A Brief History of the Sequoya Review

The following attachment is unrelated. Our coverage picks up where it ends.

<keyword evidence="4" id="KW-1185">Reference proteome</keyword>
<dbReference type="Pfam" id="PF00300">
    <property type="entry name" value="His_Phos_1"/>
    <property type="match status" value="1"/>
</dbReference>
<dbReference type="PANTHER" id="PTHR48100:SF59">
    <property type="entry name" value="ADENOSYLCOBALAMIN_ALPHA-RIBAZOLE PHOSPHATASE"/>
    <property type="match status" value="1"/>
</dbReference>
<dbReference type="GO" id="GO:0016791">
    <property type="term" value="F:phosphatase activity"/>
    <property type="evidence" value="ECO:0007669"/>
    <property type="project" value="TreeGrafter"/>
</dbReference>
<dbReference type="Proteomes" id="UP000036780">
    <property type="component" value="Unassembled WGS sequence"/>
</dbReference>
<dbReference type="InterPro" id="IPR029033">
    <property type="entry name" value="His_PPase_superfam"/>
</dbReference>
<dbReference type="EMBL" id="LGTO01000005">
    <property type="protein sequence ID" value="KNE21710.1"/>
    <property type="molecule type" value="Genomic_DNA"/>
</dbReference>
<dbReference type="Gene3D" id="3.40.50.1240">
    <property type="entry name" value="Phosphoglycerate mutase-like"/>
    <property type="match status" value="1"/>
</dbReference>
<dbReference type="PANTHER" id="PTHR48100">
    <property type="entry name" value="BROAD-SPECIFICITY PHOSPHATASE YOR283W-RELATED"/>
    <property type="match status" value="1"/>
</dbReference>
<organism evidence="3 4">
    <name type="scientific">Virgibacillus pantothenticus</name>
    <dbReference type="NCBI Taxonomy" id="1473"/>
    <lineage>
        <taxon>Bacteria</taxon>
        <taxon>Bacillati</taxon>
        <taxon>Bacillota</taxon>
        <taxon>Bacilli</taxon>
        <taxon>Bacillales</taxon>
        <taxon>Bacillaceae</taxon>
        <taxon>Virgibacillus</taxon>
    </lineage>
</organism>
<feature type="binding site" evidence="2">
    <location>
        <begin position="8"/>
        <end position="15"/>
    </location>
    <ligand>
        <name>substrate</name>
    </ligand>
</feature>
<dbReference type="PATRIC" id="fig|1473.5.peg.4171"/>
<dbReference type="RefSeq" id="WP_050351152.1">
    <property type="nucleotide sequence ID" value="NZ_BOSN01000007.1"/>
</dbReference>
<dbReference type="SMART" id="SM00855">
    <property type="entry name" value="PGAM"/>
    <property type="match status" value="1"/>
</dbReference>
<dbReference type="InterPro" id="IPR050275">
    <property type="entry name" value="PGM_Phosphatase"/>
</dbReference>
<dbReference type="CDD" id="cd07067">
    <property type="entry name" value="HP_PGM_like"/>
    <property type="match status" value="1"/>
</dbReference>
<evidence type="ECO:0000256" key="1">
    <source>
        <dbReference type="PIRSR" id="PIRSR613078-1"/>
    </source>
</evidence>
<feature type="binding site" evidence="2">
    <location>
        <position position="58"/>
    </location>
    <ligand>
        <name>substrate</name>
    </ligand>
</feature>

Echo Literary Magazine, the publication that would one day become the Sequoya Review, was first published in 1965 and remained so named until 1970. Perhaps due to similarities with UTC’s periodical, its name was changed to The Literary Magazine in 1970 and was published quarterly until 1972. In autumn of 1972, the magazine changed its name yet again to Twice Twenty-Two, under which it was published until spring of 1975. In autumn of that year, the magazine was renamed the Sequoya Review as suggested by then-Associate Professor of English, Reed Sunderlin, who wanted the name to reflect an important figure who was born in the Tennessee. Sequoya, a Cherokee, was born in 1760 in Tuskegee, Tennessee to a Caucasian father, who taught him English, and a Cherokee mother. As he matured he began to question the notion of white superiority as he drifted around the Southeast, living in Fort Payne, Alabama, for a while before moving west. While in the West, he was able to form an eighty-six character syllabary, in which the characters represented the sounds of the Cherokee language. In 1821 Sequoya returned to the Southeast and began teaching his people with his new syllabary, fusing written history with the oral traditions of the Cherokee. His efforts led to the 1828 publication of the Cherokee Phoenix, a newspaper that featured articles written in both English and Cherokee. For his work Sequoya received an annual pension of $800 and the Redwood trees of the pacific coast were named after him, being called Sequoias, as was the Sequoia State Park.